(PCS; Persistent PCS)
A concussion is a type of traumatic brain injury. An injury to the head can affect the way your brain works. In most cases, concussions resolve within hours or days of the injury. Postconcussion syndrome (PCS) refers to continued symptoms of mild traumatic brain injury. Most often it resolves within a month, but sometimes the symptoms persist for much longer.
Treatment depends on the severity and length of time of your symptoms. Ttreatment options include rest, reduced activity, various therapies, and medications.
The exact cause of PCS is unknown. Factors that may contribute to PCS include:
- Microscopic brain damage from a mild brain injury
- Psychological or emotional stress that results from a mild brain injury
Factors that may increase your chance of having PCS include:
- Previous head injury or concussion
- Genetics—low cushioning in your brain may offer less protection
- Persistent headaches or lightheadedness after a mild brain injury
- Feeling depressed, or being diagnosed with depression after a mild brain injury
- Low social support , including not having a lot of close friends or people to confide in after a mild brain injury
- Learning difficulties
- Preoccupation with injury symptoms, and fear of real or imagined permanent brain damage
PCS symptoms vary from person-to-person. PCS may cause:
PCS is hard to diagnose. The brain damage caused by a mild brain injury is so slight that most tests cannot detect it. It is important to see a doctor with special training in brain injury. These doctors are called neurologists, neuropsychologists, and neurosurgeons. To find one of these doctors, talk with your primary care doctor, or call a local head injury foundation for a referral.
Your doctor will ask about your symptoms and medical history. A physical exam will be done. Tests may include:
- Memory and attention tests
- Sports Concussion Assessment Tool
- Electroencephalogram (EEG)—to look for abnormal brain electrical activity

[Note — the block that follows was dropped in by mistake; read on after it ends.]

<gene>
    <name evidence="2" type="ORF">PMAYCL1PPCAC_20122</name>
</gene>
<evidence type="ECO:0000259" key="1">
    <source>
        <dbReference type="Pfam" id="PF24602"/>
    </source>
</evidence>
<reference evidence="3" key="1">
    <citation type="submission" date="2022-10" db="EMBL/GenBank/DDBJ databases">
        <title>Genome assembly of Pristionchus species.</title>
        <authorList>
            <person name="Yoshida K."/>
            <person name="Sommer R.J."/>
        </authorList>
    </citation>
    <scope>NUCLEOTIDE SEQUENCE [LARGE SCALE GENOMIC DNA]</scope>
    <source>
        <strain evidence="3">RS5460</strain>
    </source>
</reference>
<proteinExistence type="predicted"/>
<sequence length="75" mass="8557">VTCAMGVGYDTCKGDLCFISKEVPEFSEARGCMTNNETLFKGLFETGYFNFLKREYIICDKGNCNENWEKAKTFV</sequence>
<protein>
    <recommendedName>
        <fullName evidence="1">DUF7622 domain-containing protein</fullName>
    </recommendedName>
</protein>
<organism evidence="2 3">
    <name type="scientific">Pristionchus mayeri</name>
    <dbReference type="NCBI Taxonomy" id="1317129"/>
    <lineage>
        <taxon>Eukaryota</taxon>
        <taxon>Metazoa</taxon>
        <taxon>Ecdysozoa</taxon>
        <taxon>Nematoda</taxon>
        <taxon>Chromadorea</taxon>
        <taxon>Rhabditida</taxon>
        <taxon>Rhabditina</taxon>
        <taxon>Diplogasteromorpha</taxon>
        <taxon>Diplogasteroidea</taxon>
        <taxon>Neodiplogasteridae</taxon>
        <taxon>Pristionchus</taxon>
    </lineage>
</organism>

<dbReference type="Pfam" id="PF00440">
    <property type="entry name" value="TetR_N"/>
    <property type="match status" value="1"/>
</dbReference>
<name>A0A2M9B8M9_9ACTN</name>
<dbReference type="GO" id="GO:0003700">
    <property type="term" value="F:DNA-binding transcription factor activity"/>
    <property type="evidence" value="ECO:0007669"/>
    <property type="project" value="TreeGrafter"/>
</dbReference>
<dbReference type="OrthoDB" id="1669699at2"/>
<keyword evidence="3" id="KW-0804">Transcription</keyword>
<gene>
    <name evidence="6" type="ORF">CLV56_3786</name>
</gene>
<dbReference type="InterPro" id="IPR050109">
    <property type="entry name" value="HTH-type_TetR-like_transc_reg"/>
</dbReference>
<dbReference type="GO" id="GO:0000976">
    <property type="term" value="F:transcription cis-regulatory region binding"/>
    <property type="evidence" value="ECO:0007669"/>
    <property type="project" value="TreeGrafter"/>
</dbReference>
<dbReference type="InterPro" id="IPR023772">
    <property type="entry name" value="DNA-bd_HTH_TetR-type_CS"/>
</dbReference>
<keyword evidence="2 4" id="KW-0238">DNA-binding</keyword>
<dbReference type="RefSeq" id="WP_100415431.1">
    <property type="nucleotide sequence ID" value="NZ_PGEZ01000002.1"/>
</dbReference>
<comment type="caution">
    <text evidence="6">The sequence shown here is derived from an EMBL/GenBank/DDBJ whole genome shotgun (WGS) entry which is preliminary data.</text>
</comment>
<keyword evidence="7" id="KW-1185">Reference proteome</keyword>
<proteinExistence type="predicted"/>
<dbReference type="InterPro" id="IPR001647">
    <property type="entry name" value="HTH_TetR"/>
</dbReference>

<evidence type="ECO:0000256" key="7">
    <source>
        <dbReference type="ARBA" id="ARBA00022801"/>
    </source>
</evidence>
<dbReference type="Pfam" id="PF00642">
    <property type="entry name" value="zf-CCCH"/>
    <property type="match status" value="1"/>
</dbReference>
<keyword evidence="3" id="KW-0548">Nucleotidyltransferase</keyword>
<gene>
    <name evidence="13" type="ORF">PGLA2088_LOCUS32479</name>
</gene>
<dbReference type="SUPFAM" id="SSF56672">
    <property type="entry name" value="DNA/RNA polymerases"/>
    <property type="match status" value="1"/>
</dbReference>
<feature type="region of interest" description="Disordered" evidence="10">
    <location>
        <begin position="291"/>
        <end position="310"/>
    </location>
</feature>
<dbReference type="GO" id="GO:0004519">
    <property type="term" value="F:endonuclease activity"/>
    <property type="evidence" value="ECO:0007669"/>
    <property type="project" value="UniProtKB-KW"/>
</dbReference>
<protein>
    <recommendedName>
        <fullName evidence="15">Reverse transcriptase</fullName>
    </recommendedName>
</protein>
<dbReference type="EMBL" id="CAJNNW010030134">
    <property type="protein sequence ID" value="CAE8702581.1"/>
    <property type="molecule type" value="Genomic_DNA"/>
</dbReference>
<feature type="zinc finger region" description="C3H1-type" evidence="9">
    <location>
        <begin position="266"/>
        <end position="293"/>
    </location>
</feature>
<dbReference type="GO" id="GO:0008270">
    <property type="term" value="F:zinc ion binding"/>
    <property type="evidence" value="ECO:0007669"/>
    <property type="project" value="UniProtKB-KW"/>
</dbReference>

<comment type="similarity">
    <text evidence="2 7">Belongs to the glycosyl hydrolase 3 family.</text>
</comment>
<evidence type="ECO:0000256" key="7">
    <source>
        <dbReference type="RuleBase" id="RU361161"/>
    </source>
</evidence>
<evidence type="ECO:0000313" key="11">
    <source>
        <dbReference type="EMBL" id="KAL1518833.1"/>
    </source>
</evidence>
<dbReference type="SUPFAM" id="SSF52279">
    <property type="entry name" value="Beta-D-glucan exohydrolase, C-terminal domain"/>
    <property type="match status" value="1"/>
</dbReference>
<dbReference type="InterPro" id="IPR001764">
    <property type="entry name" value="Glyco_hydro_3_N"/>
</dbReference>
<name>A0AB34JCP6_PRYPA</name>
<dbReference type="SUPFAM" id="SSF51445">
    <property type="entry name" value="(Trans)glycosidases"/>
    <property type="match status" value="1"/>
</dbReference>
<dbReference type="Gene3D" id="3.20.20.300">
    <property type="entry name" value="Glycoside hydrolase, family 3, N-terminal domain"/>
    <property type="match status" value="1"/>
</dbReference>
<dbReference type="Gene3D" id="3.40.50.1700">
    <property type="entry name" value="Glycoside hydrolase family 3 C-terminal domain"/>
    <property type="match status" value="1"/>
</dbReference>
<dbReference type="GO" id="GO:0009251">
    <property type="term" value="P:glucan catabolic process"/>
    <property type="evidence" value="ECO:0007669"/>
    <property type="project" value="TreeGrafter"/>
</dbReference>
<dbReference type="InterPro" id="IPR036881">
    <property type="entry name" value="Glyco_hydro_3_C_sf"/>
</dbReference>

Imaging tests take pictures of internal body structures. These may include:
PCS treatment depends on your symptoms. Talk with your doctor about the best treatment plan for you. Options include:
You may be referred to a therapist to:
- Talk about the problems you have related to PCS
- Learn how to cope with those problems in your life
Vocational therapy may be needed to help you with learning skills and training to start, or resume, a career.
Neurotherapy, also called biofeedback is a painless treatment using computers to help you learn how to modify your brainwaves to improve attention and memory.
There are no current guidelines to prevent PCS.
To help reduce your chance of getting a head injury, take these steps:
- Use the child car seat or booster seat based on your child's age and weight
- Use your seat belt every time you drive or ride in a motor vehicle
- Wear a helmet to protect your head while playing sports, or riding a motorcycle, bicycle, or snowmobile
- Use window guards to keep children from falling out of the window
- Use safety gates at the top and bottom of stairs
Use these and other recommendations from the Centers for Disease Control and Prevention.
Brain Injury Association of America
National Help Line: 800-444-6443
US Centers for Disease Control and Prevention
Canadian Psychiatric Association
Ontario Brain Injury Association
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Last reviewed August 2013 by Rimas Lukas, MD; Michael Woods, MD
Please be aware that this information is provided to supplement the care provided by your physician. It is neither intended nor implied to be a substitute for professional medical advice. CALL YOUR HEALTHCARE PROVIDER IMMEDIATELY IF YOU THINK YOU MAY HAVE A MEDICAL EMERGENCY. Always seek the advice of your physician or other qualified health provider prior to starting any new treatment or with any questions you may have regarding a medical condition.